I hadn't posted in a few days because I had lots and lots of food pictures and no knitting pictures.
I'm working on a sock. I've already talked about the sock. The end.
Plus, someone commented on my new "food blog" and I felt guilty. It's a knitting blog.
Everybody eats. Not everybody knits.
I am still working on the sock, but I do have the potential of, the possibility of knitting to show.This book came into my LYS on Tuesday and I liked almost everything in it. I even thought of some alpaca I'd had languishing in my stash for years.
I didn't stop with the book though. Obviously I bought yarn as well, to make the tube scarf.
The instructions call for knitting two different-colored scarves, one in stockinette and one in lace, seaming together the long sides and then putting the short sides together to make a tube. Initially, I thought about doing color work, so I wouldn't have to seam the long sides, but the gauges for lace and stockinette are significantly different both in row and stitch. Two scarves it is.
I have decided, however, to use a provisional cast-on and kitchener the ends.
Note that the scarf is not a project using up the yarn languishing in my stash. Nope. That will have to come another day.
I'm definitely a girl for instant gratification.
Speaking of which, the food, with Fair Shares ingredients in parentheses:
- Slow Cooker BBQ Chicken (Companion buns, sunflower sprouts, onions). Recipe from Penzey's. I was bound and determined to use up all the spouts this time, so they'll pop up in all kinds of weird places this week. LB really likes them, says they're one of the few things you can eat that's still alive. Me, I have childhood trauma associated with sprouts, so they're more of a challenge for me. Very, very good recipe--but halve it. It makes enough for a Super Bowl party.
- Elotes (corn)--I've covered this before, but I'm grabbing the opportunity to show off my Portmeirion:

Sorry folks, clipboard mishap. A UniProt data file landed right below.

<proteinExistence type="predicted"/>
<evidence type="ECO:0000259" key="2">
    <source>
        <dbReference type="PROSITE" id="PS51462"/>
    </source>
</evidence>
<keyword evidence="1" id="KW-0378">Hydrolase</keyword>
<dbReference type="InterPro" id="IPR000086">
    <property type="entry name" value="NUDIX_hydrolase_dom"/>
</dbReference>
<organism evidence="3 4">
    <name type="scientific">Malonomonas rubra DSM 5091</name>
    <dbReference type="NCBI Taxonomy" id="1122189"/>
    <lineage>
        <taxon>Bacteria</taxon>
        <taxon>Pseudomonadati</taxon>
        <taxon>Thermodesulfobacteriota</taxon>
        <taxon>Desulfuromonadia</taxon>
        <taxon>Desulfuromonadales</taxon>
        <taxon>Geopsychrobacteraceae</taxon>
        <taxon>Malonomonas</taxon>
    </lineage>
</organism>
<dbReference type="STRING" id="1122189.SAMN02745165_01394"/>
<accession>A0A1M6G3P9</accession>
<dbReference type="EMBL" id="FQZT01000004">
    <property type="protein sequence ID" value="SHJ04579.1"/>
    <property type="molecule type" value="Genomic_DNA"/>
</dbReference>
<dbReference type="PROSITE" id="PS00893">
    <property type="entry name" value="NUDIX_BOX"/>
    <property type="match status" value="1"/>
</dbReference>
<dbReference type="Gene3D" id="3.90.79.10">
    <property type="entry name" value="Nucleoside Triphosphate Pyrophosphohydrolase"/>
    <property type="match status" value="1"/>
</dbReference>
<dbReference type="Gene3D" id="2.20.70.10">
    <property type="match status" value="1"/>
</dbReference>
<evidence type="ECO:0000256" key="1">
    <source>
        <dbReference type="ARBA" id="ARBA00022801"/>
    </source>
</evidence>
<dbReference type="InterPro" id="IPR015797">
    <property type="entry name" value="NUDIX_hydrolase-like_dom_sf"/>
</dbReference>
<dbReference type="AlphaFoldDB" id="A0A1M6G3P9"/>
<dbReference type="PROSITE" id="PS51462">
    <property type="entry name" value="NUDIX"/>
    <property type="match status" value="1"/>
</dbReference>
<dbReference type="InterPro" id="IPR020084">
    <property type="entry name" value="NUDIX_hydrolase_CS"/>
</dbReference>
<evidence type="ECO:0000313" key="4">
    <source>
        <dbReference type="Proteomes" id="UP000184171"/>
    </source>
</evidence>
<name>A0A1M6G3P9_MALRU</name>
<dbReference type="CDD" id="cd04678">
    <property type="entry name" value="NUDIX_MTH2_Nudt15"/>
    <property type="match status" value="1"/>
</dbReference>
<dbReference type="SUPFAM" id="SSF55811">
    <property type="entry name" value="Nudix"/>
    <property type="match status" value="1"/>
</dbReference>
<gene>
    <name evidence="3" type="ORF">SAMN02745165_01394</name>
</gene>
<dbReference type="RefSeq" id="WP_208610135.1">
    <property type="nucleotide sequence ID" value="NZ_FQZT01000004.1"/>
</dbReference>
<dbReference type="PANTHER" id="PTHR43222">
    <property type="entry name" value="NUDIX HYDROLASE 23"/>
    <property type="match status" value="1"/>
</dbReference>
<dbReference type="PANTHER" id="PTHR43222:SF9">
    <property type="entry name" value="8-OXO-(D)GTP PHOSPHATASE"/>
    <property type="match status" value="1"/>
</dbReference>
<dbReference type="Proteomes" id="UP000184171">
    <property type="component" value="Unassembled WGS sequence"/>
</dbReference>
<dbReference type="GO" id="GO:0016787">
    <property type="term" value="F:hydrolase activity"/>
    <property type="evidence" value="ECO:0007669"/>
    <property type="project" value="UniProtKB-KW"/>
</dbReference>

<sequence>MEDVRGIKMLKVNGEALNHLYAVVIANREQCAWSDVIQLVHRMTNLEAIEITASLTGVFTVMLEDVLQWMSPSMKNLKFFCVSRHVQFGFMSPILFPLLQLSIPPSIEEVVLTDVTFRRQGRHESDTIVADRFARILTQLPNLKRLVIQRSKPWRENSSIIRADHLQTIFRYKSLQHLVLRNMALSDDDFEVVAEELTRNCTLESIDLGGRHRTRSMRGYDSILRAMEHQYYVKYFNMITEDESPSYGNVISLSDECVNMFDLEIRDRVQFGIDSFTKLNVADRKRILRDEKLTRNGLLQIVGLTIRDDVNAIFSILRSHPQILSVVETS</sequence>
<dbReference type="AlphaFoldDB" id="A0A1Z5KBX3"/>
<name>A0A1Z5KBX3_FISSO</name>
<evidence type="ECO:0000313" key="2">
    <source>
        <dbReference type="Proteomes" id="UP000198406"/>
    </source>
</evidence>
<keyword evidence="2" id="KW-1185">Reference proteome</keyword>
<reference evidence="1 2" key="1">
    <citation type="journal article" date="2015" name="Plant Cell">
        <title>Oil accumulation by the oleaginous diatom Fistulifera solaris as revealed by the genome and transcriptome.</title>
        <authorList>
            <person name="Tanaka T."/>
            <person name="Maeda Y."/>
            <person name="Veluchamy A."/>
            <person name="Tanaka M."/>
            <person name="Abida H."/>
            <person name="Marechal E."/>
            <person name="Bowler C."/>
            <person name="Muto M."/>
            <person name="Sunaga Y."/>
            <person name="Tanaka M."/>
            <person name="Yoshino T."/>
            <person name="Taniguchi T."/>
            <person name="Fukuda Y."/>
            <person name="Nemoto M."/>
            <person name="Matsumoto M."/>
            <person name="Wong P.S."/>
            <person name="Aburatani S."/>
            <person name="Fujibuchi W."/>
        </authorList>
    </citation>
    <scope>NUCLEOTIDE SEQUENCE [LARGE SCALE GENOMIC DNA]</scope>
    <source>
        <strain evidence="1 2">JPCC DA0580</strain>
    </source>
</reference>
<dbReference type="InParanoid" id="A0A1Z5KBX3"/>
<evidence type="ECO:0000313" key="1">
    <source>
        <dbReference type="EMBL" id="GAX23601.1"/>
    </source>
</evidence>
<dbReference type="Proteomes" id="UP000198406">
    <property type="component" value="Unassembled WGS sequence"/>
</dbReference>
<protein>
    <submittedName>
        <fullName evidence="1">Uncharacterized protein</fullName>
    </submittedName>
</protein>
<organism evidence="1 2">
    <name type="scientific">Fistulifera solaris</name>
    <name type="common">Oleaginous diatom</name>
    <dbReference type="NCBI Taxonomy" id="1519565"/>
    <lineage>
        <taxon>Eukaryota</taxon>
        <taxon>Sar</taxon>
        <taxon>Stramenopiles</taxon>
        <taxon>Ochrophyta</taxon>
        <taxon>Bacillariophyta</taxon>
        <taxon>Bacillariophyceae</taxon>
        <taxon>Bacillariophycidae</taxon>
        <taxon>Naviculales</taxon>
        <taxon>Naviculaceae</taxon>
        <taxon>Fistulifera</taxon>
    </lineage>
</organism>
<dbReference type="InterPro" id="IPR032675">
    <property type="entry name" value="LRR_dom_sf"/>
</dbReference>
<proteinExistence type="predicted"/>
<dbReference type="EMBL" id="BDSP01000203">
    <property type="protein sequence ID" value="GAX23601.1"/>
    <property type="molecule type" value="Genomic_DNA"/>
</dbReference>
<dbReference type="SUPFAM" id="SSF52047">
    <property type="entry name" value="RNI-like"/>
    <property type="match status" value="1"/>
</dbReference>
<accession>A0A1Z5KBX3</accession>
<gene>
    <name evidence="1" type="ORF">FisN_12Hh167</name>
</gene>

- Ploughman's (Companion buns, cheddar, cherry tomatoes). As far as I'm concerned Branston Pickle is the perfect condiment and I wanted something simple for dinner. I'm not terribly impressed with the cheese as it had almost none of the wang I love from Cheddars ("wang I love"? Really, did I just say that?). Plate from Hess Pottery. Some fancy magazine wrote an article on his pie plates and he got so famous for them that he has no time to make anything else. I have a variety of his older pieces.
- Hot Browns (tomato, Companion buns)--one of LB's favorites. I use a recipe from Southern Living, but there's lots available online. History here. That's Denby pottery if you're curious.
- Taco salad (tortilla chips, salsa, sprouts, tomatoes, ground beef)--my secret taco salad ingredient is a glug of old-fashioned French dressing, not the melon-orange kind, the real stuff. The tortilla chips were some of the best I've had, clearly home made, but with no label I've no idea where they're from. I didn't like the salsa when we first got it (too hot, too tomato-saucy tasting), but this used up the last of it.
- Mini-souffles and fruit (eggs, sprouts, cheese, cantaloupe, peach). The angle makes it hard to tell, but these came out great, lovely and tall. I used buttered parchment paper held on with silicone rubber bands.
- egg-white omelet and fruit (eggs, cheddar, tomatoes, sprouts, cantaloupe). I don't generally take many omelet pictures, since they're nothing particularly to be proud of, but what the hell.
Why so many egg whites? Because I found the absolute most perfect, new all-time favorite dessert.
- Sabayon (eggs, figs, peaches)--apparently elsewhere it's called zabaglione. I don't care. I love it. He-who-is-sparing-with-his-praise loves it. I modified the recipe from Country Egg, City Egg, one of my favorite cookbooks. To make it for two, whisk together 4 egg yolks, 1/3 c sugar, then add 2/3 c champagne. Simmer over a double boiler for 3 minutes, whisking constantly. Have faith. At 2.5 minutes something magic will happen. Keep whisking. Oh. My. God. Serve with fresh fruit and more champagne. Keep making every night until you run out of champagne. Crave every night thereafter.